In 2001, Andy Sandberg, Akiva Schaffer, and Jorma Taccone formed the comedy trio The Lonely Island, a group specializing in spoof music videos. Three albums later, the trio is making their big screen debut with Popstar: Never Stop Never Stopping, a lunatic mockumentary about pop idolatry that takes the music business, shoots it through a kaleidoscope of insanity and manages to create a portrait that feels both absurd and oddly believable all at once.
Samberg stars as Connor, aka Connor4Real, a pop icon riding a wave of success after his first solo album rocketed him to global stardom. The film unfolds as a behind-the-scenes documentary of Connor’s second album tour, Conquest. When the album opens to bad reviews (out of four stars, Rolling Stone gives it a poop emoji), Connor does whatever he can to keep his star from fading out. It’s impossible not to compare Popstar to This is Spinal Tap, and the film takes up the mantle well. It’s undoubtedly more absurd, but then again, so is today’s music industry.
Running a brisk 86 minutes, Popstar is remarkably well paced. Directors Akiva Schaffer (The Watch) and Jorma Taccone (McGruber) know how to keep things moving from set piece to set piece without the whole thing feeling like a jumbled bag of jokes. The script, co-written with Sandberg, may be somewhat nebulous but all the bits resolve back into the main plot. In a film with dozens and dozens of cameos, keeping this kind of focus shows remarkable restraint from Schaffer and Taccone.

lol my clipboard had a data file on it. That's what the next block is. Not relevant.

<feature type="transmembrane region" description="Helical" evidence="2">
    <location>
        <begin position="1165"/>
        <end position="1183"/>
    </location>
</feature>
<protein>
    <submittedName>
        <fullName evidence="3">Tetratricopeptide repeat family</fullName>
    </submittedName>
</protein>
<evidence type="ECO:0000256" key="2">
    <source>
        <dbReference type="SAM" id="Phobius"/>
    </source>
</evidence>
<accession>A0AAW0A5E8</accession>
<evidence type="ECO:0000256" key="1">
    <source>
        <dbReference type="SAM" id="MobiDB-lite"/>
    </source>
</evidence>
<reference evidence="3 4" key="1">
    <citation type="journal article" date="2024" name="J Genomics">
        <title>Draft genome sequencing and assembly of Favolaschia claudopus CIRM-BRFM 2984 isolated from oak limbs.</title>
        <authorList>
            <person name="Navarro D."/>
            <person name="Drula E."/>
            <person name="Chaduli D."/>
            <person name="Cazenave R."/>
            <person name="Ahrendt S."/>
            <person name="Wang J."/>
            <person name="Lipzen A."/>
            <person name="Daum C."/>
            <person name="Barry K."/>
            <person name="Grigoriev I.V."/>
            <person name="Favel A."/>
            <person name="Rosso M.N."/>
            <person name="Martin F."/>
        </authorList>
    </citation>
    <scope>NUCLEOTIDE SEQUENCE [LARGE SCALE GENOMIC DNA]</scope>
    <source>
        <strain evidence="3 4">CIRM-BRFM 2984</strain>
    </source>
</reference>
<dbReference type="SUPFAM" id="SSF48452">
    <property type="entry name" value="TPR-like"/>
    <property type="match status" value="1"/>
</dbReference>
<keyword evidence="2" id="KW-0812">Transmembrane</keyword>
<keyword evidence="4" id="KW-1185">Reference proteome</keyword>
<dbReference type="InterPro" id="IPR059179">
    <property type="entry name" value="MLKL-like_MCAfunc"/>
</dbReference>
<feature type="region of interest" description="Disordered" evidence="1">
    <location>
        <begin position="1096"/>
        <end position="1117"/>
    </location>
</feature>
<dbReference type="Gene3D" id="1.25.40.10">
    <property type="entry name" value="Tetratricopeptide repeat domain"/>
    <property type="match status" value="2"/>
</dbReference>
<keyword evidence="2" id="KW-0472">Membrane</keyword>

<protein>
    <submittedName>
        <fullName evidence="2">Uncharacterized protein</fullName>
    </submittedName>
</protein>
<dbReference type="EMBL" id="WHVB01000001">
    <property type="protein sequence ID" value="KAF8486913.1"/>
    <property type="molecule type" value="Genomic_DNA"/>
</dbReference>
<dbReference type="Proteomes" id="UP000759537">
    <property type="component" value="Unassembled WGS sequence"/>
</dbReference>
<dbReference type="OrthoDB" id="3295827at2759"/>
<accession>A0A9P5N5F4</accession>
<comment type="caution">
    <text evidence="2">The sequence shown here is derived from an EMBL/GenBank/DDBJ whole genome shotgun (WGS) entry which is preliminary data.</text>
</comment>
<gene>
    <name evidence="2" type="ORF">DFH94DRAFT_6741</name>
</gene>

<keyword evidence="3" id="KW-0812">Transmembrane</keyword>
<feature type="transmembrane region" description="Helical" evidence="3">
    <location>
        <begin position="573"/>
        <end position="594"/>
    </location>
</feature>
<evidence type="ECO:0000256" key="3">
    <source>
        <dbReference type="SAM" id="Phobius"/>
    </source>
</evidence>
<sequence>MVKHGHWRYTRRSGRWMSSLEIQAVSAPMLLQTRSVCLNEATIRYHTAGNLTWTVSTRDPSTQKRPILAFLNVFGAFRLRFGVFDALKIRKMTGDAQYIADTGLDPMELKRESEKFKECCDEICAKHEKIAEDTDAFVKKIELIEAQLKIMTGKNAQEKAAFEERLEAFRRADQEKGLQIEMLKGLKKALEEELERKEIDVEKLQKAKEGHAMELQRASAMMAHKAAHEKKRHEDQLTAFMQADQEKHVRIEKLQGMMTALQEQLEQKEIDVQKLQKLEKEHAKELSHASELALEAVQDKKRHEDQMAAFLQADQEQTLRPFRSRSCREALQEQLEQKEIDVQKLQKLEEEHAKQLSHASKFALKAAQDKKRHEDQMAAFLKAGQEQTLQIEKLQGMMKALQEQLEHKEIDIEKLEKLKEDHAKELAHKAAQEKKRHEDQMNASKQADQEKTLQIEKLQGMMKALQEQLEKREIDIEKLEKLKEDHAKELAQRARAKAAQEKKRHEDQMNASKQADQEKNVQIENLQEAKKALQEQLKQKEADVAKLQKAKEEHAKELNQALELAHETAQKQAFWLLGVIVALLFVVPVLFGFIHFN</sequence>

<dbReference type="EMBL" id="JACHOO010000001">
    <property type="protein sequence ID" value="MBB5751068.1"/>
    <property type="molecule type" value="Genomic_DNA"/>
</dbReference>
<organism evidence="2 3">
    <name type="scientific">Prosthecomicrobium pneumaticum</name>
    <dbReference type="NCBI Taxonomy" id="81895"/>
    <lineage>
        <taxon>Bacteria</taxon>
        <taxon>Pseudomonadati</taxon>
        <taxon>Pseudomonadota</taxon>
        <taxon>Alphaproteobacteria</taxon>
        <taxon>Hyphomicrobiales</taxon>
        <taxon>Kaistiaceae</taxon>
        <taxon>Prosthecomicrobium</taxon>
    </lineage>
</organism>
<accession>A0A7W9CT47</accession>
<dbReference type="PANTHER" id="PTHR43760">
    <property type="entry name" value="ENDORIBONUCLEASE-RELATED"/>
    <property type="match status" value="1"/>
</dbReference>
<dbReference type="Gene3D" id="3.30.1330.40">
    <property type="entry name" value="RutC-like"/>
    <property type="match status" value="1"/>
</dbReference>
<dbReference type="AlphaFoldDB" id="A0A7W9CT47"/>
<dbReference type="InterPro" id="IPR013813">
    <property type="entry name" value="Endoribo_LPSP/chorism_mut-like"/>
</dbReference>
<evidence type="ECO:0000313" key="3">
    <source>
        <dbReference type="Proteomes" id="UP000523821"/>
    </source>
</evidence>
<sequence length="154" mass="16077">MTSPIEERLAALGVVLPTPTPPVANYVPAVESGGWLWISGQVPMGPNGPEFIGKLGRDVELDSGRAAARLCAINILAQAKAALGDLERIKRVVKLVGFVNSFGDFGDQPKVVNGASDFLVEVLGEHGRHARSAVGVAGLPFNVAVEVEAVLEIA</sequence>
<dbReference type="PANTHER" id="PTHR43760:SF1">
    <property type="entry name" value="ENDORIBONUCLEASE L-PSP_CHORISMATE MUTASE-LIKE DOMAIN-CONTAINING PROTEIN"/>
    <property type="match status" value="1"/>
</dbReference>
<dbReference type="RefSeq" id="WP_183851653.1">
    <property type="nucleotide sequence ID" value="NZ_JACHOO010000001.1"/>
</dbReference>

The film’s cast is a veritable who’s who of comedy and music, many of them appearing as themselves. Connor surrounds himself with seemingly endless entourage filled with heavy hitters doing great work. Taccone plays Own, Connor’s DJ and best friend, who is growing tired of running Connor’s show off an iPod. Imogen Poots (Green Room) plays Ashley, Connor’s vapid celebrity girlfriend and Tim Meadows (The Ladies Man) does his best work in years as Connor’s manager. The crew is filled out with the likes of Sarah Silverman, Bill Hader, Maya Rudolph, and Joan Cusack. Perhaps the best running gag throughout the film are the cutaways to CMZ, a celebrity show where Will Arnett cracks wise with the likes of Mike Birbiglia, Chelsea Peretti, and Eric Andre while sipping on big gulps.
But a strong supporting cast isn’t worth much if the star of Popstar isn’t much fun to watch. Thankfully, Andy Samberg turns in a career topping performance as Connor4Real. Samberg plays Connor as a man who’s surrounded himself with agreeable sycophants and turned into an overgrown child, embracing the absurdity of the role but giving Connor a genuine sense of pathos. In many ways, Connor is the classic tragic hero. His desire to stay relevant has increasingly disastrous results; one particularly ill conceived publicity stunt ends with Seal getting mauled by wolves. There’s little new about Connor’s character arc, but there doesn’t need to be when played with such panache. Samberg understands what it takes to make a compelling clown – Connor grows throughout the film, but remains at his core, what he’s always been: a beautiful moron.
Verdict: 4 out of 5
Popstar: Never Stop Never Stopping delights in the excess and stupidity that has become intrinsic to the music industry as the beats themselves. The Lonely Island packs their debut film with memorable moments and a great, and equally hilarious, original soundtrack. With so much going on, it’s incredible that the whole thing works at all, much less as well as it does. Samberg, Schaffer, and Taccone prove, once again, that smart and stupid aren’t mutually exclusive, creating a razor sharp sendoff that is as subversively clever as it is funny.